The big problem is we’re getting smaller.

Population loss isn’t the same as weight loss. Putting people back in your community isn’t easy. And, believe it or not- just like love- you can’t buy them either.

This is our fundamental problem in Dayton (the big D- not just the city proper). Since our politicians are so focused on income (both the tax kind and the political donation kind)- they fail to understand that everything they do must be evaluated by what is right for the “Greater Good.”

Using “The Greene” as an example- how did the $15+ million in incentives that Greene County and Beavercreek forked over work out? Sure, they got a bump in jobs- that pay income tax, and there are more property taxes coming in thanks to the improvements, and last but not least- sales tax collections went up. Great, fantastic, amazing.

Until you realize that since the population hasn’t grown one iota in the area in the last 10 years, what we just did was subsidize one developer while leaving the last one (that would be the Mall at Fairfield Commons) with less. Now, we’re just talking about the big boys here. Let’s look at what this does to the small fry.

We’ve had many local independent restaurants close up shop. We’ve had higher vacancy rates in other retail locations. Kettering has had to stretch it’s police and fire to deal with problems that it didn’t have before, and Dayton has lost some more office tenants to the new buildings (Robbins & Meyers HQ for one).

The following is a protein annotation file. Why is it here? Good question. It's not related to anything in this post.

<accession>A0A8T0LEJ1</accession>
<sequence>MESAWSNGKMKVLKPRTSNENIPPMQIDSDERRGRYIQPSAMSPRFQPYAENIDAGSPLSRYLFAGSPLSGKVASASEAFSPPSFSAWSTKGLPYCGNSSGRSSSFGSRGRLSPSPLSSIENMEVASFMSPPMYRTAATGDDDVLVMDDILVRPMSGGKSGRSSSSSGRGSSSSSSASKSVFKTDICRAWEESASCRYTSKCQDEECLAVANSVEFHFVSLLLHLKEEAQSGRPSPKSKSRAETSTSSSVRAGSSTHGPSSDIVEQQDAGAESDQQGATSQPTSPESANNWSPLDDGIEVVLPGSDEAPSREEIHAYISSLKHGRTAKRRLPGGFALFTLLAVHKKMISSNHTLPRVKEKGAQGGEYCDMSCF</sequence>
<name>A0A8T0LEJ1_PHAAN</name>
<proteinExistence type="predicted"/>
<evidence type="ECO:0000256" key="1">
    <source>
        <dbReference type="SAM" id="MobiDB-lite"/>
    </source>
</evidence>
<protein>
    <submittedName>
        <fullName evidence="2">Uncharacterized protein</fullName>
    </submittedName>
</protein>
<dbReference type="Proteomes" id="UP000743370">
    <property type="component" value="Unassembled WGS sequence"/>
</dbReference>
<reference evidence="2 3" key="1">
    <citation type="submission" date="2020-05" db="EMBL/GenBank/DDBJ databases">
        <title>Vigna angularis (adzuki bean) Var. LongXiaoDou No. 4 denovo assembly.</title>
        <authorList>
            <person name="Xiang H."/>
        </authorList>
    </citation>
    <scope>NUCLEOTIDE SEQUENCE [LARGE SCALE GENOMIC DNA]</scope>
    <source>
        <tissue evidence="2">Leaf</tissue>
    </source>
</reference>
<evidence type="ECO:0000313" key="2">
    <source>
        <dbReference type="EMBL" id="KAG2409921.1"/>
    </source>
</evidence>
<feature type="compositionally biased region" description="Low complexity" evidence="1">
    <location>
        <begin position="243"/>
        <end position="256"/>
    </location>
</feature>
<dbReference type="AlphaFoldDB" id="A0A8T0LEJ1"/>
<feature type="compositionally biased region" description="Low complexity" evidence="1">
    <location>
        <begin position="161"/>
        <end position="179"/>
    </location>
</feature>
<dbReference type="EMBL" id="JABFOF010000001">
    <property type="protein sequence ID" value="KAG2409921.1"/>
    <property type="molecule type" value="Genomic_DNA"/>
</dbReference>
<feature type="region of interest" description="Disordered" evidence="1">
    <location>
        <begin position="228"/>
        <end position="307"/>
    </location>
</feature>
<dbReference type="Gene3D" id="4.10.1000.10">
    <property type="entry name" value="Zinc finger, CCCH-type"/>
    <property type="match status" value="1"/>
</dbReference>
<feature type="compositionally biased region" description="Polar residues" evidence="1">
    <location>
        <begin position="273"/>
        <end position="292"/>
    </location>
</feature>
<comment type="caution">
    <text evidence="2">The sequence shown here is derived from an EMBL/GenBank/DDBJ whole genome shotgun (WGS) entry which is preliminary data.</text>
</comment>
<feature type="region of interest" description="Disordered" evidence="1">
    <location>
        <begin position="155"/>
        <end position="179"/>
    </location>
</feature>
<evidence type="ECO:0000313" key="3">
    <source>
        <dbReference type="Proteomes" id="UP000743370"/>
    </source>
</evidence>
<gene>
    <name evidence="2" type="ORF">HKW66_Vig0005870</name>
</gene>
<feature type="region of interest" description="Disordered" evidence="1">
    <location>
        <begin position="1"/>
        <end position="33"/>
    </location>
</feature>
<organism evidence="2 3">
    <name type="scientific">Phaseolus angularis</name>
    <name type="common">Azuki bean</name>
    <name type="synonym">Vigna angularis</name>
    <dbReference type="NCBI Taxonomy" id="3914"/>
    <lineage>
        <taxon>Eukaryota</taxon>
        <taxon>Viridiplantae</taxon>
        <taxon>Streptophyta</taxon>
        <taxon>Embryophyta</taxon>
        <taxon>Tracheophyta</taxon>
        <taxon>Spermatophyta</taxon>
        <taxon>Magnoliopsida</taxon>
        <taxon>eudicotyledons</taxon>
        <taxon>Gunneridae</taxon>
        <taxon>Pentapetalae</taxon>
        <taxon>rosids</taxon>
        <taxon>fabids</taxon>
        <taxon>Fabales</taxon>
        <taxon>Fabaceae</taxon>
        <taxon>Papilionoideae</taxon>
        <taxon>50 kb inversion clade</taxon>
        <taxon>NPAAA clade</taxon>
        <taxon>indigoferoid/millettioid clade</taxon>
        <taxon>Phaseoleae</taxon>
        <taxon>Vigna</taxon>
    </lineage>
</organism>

This is an example of government redistributing wealth- instead of building it. We need more people in the region, we need more interest in the creation of jobs, not the moving of them. We need to find a competitive advantage and maximize it, or we’ll just continue rearranging deck chairs on a ship that’s not just sinking- it’s shrinking at the same time.

Sportsplex is a big idea. Cheap, bountiful water is a big advantage. Low cost of doing business is a draw. Walkable communities are a big plus as gas prices rise. Simplified business requirements makes things easier to start and run a business. Fair tax systems (and not the “Fair Tax” plan) help keep things moving (subsidizing the Cheesecake factory while ignoring Dominics etc.).

Somehow, we have to start evaluating every tax expenditure based on the idea of what will it do to make the area so attractive to business and people so that they won’t want tax breaks- but will be thinking they are getting a great deal?

Why would people want to live in LA and fight traffic, live in NYC and pay crazy rent for a closet to live in, when they could be in Dayton? Figure that out, focus on it, and before long- you won’t be handing out money with every building permit- and we’ll be getting real net growth, not redistributed wealth.

Thoughts?

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